Things happen when humans mess with the environment. It’s a simple statement, cause and effect. What happens to tiny animal-dwelling organisms (viruses and bacteria) when humans encroach into the territories of their host animals, kill them, and even eat them? They can jump to humans and cause all manner of unpleasant infectious diseases. This jumping over is called spillover, and such infectious diseases are known as zoonotic diseases (or individually as a zoonosis). The complex story of how zoonotic diseases have emerged and are affecting animal and human populations across the globe is the subject of nature writer David Quammen’s new book, Spillover: Animal Infections and the Next Human Pandemic.
Quammen brings his usual style to Spillover: his global travels as a writer, the story of current research, and the history of science. All melded together, they make for an engrossing read. Spillover is, honestly, a scientific thriller (but nonfiction!), and I really had a hard time putting it down. He took me to Africa, Australia, Asia, Europe, and parts of North America I’ve never been. He introduced me to scores of epidemiologists and disease ecologists who work tirelessly to make sense of disease outbreaks, constantly risking their own lives by exposing themselves to pathogens (Quammen, on the other hand, noted several times in Spillover that he is just writing about this stuff: “I didn’t intend to let anyone hand me a Nipah-dripping bat if I could reasonably avoid it”). He brought me close to those bats, as well as pigs, civets, horses, mosquitoes, gorillas, chimpanzees, and somewhat unexpectedly, caterpillars.
While I am happy to know much more about the zoonotic diseases that Quammen focuses on – Hendra, Ebola, Malaria, SARS, Q fever, Psittacosis, Lyme disease, Herpes B, SFV, Nipah, and AIDS – it is the larger, overall message that he shares that I find important. “Shake a tree,” he writes, “and things fall out.” In the last chapter of the book, Quammen offers a long list (he is prone to listing in his writing) of human actions that affect our connectivity to the natural world, and disease. And from those actions will likely come the Next Big One, as it is called by those working on emerging diseases, comparable to the Black Death (bubonic plague) in Europe in the fourteenth century, smallpox brought to the North American continent in the sixteenth century and killing millions of native peoples, the 1918-19 influenza pandemic, polio (in America), also in the nineteenth century, and the current AIDs crisis worldwide. And as the case has been made clear in Spillover, it will jump from an animal to humans. Should it not be imperative that we think about how we treat animal populations around the globe, especially those that harbor zoonotic diseases? Here Quammen raises the question, but does not have much time to go into how to solve the problem. Raising that question and describing the problem in such detail makes Quammen’s Spillover a must read. To me, with its emphasis on the relationship between humans and other organisms, and with its stressing of the importance of biogeography, evolution, and ecology, this book took me back to Quammen’s two other long-researched books, The Song of the Dodo: Island Biogeography in an Age of Extinction and Monster of God: The Man-Eating Predator in the Jungles of History and the Mind; and it will take a place next to those on my shelf.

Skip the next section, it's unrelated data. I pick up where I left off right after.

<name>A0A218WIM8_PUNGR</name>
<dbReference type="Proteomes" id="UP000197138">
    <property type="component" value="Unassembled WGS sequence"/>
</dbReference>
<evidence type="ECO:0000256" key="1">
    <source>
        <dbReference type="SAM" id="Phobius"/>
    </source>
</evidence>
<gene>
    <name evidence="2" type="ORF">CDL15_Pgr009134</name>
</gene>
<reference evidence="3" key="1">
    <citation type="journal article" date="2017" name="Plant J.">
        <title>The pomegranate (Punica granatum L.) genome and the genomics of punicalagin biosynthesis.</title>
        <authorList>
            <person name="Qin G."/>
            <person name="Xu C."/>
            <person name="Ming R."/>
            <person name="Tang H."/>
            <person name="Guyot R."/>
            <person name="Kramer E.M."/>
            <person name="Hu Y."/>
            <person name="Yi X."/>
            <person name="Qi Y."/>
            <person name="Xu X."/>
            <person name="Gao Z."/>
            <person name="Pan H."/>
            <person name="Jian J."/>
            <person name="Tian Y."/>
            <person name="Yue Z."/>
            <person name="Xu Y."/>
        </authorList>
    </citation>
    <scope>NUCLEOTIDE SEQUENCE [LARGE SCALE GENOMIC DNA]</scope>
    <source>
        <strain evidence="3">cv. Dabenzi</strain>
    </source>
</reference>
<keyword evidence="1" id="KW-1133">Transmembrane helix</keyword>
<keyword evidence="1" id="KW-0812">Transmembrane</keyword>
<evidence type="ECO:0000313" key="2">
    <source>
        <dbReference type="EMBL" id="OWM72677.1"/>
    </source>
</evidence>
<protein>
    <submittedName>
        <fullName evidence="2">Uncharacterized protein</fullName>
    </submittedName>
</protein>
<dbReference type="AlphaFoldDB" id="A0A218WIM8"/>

Spillover will be released by W.W. Norton & Company on October 1, 2012. Here’s a trailer (yes, a trailer!) for the book:
Hopefully soon I can make that a signed copy to have on my shelf, as Quammen will be in Portland on October 22nd for an OMSI Science Pub. Full details here.
While I received a review copy from the publisher, I should note that David Quammen is a friend. He lives in Bozeman, MT (queue the caterpillars in the book!) where I went to school. He was well connected to the history department there and so I often heard about his research for the book and places that he had been. He also gave lectures at the Museum of the Rockies on this topic, and wrote several articles as well. I saw him last when I was in Montana in June for the John Tyndall Correspondence Project conference as he was on the home stretch with his manuscript. Congratulations on a wonderful book, David.